This method of reinforcement of one sheet at ythe open edge of the package can be accomplished during manufacture of the package by equipment and methods which blend readily into packa-ge manufacturing procedures. The same methods are applicable if each sheet carries one or more sheets laminated thereto.

The general object of this invention is to provide a plastic package with a filling opening along or near one edge thereof, formed by or deiined by the edges of two plast-ic sheets, the edge of one sheet being reinforced by the addition thereto of a strip` of the same material sealed thereto.

Another object of this invention is to provide improved methods of forming a package from plastic sheet material, and forming .a filling opening `along al marginal portion of the package with one edge of the opening reinforced by a heat-sealed strip of the same material.

Another object of the invention is to provide apparatus for manufacturing plastic containers having the foregoing described features and in accordance with said methods.

Other objects of the invention will become apparent in the following specification, or will be mentioned hereinafter.

-In the drawing two forms of the invention will be shown.

FIGURE 1 is a diagrammatic view of the .principal parts of one form of the apparatus to be employed.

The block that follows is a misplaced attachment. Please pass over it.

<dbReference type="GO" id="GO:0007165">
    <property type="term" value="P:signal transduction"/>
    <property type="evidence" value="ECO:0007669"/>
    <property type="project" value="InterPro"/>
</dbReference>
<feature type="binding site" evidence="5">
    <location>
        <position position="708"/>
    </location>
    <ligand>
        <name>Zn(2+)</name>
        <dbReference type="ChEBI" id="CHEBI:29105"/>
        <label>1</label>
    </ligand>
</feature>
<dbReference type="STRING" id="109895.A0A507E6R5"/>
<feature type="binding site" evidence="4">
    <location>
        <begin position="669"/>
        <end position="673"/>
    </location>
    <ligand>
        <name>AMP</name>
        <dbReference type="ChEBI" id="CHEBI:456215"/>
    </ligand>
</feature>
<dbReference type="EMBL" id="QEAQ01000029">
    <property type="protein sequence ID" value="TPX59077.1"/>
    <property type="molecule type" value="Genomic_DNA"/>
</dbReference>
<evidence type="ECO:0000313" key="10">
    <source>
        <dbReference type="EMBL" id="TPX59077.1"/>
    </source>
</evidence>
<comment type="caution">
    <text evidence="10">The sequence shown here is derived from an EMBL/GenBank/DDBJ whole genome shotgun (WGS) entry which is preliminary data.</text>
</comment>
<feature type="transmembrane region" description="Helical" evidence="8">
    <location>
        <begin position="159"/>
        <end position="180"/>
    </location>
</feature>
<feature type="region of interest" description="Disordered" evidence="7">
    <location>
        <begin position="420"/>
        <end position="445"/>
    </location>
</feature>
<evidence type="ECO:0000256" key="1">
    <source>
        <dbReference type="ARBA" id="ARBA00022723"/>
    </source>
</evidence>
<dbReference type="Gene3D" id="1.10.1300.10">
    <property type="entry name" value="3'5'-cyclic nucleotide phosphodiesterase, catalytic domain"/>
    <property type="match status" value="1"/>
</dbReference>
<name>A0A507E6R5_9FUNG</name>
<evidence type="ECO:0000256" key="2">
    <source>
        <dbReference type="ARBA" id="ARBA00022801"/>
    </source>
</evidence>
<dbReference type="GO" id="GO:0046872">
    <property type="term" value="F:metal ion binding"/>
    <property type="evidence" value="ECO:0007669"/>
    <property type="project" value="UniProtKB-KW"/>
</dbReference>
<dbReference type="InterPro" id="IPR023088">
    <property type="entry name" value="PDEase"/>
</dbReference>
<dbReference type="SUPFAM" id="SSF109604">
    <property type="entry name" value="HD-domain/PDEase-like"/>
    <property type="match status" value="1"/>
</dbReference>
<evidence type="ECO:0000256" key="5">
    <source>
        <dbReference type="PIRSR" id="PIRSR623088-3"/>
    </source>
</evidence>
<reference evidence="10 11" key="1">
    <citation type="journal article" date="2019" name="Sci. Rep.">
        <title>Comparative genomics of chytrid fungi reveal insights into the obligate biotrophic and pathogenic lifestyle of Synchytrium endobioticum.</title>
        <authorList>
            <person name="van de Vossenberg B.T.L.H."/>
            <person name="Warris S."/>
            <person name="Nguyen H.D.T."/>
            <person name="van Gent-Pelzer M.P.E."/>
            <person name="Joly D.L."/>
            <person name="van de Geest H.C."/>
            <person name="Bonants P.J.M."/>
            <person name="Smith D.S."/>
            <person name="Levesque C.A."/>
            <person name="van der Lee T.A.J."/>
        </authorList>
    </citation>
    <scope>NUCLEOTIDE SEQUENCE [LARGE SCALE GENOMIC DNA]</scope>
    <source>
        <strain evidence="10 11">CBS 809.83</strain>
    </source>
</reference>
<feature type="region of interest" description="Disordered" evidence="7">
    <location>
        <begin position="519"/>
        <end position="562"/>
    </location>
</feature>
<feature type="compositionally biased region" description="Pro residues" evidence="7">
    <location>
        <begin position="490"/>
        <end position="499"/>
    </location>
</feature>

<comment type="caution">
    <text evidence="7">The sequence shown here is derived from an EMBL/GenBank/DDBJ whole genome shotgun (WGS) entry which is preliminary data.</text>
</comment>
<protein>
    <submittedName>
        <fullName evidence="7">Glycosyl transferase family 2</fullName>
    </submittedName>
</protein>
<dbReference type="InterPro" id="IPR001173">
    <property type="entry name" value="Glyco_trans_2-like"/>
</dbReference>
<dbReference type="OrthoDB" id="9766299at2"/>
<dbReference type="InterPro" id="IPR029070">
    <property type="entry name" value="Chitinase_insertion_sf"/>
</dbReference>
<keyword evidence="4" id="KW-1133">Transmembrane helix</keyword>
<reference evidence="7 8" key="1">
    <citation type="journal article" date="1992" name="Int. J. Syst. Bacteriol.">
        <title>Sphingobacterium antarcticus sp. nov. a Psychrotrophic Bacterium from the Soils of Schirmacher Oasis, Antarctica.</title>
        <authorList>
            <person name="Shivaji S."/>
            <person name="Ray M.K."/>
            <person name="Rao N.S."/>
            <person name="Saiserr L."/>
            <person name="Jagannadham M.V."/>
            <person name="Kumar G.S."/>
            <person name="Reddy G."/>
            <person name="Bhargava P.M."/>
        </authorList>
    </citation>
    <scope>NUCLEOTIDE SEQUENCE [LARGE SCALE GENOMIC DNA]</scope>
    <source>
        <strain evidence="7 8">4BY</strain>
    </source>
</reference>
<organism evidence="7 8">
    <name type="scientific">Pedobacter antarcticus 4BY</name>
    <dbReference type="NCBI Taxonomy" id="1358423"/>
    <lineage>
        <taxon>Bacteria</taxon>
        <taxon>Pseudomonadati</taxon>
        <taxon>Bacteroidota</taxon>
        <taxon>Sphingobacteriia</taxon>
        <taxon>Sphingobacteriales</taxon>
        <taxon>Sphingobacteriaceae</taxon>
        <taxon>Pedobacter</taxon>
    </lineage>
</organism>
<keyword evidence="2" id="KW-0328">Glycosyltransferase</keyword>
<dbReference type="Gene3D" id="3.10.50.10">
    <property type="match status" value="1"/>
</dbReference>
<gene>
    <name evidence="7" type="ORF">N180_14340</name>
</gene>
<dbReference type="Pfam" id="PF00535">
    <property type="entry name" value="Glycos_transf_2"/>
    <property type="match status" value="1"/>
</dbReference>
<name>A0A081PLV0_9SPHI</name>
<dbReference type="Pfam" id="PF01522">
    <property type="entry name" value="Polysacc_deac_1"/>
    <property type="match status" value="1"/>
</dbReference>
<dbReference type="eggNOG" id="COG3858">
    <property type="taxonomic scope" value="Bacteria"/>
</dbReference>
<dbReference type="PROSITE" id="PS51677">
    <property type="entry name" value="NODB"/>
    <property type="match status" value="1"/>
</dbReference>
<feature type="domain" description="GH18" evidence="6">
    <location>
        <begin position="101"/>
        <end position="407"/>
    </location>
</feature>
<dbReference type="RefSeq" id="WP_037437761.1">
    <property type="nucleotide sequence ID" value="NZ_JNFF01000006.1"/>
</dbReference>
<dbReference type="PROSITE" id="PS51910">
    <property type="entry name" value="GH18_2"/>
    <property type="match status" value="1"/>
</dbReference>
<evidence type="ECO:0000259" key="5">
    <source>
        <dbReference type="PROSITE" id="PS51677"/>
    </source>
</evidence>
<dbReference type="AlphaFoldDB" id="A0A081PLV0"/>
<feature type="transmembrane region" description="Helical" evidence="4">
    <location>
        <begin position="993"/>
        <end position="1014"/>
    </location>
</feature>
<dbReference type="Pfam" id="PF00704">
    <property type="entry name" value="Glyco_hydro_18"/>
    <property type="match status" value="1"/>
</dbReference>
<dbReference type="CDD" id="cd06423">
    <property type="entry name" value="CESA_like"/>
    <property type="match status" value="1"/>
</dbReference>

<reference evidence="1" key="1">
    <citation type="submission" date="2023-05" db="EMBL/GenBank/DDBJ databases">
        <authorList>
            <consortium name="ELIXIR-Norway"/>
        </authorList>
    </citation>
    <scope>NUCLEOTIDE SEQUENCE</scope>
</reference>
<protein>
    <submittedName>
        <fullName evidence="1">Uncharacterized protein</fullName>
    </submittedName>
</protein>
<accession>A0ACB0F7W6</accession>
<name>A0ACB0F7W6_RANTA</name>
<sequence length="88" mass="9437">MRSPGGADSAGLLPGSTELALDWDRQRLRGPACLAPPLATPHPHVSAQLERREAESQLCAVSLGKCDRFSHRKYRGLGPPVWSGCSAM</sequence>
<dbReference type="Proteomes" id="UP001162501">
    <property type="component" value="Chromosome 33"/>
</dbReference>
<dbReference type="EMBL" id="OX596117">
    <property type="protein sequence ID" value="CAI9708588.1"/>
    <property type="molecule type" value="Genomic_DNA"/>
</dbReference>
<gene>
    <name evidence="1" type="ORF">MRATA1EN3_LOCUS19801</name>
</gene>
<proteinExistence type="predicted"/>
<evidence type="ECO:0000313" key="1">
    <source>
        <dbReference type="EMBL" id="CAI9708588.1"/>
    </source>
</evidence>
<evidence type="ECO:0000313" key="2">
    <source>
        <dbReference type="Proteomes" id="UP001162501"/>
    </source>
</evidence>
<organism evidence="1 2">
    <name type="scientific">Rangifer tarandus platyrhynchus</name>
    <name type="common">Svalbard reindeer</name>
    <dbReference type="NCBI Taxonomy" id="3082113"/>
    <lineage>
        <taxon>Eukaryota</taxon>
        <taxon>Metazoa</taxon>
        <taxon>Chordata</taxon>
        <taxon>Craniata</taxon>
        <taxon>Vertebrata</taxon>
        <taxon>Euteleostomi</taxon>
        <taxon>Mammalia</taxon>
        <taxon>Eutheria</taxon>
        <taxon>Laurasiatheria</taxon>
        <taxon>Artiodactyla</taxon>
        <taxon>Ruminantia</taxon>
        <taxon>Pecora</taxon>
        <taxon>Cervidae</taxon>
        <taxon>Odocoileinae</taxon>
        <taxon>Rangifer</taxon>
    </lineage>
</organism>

FIGURE 2 is a diagrammatic view of another arrangement of the apparatus.

3,304,843 Patented Feb. 21, 1967 ICC FIGURE 3 is a view taken from the line 3 3 of FIGURE 1.

FIGURE 4 is a view taken from the line 4 4 of FIG- URE 3.

FIGURE 5 -is a fragmentary elevational view of apackage, with the slitted filler opening, completed by the heat sealers, and just before it is cut from yadjacent packages.

FIGURE 6 is a sectional view on the line 6 6 of FIGURE 5.

FIGURE 7 is a sectional detail vi-ew showing a modified method of forming a reinforced edge at a filler opening.

FIGURE 8 is a detail view in perspective of Va conventional sheet folding element used to obtain the folding etiect shown in FIGURE 7.

Referring further to the drawing, FIGURES 1 and 2 show only the principal p-arts of the apparatus employed in forming a package in accordance wi-th the two methods of this invention. Auxiliary devices such 1as idler rolls, sheet tensioning -devices and other equipment of that natu-re which are conventional in forming packages from sheet material, illustrated imore extensively in U.S. Patent 2,742,080, may be added but do not constitute any of the novel features of this invention. They are here omitted in the interest of clarity and brevity.

Referring now to the apparatus of FIGURE 1, by means of which the package -o-f FIGURES 5 and 6 is manufactured, sheets `or webs 11 yand 12 of equal width are continuously drawn Ifrom rolls 13 and 14 into face-to-face position with their edges in register over the roll 15, thence over the drum 16. As the webs leave drum 16 they are separated to pass above and below a table generally indicated as 17, .supported rigidly by bracket 18 on a rod 19.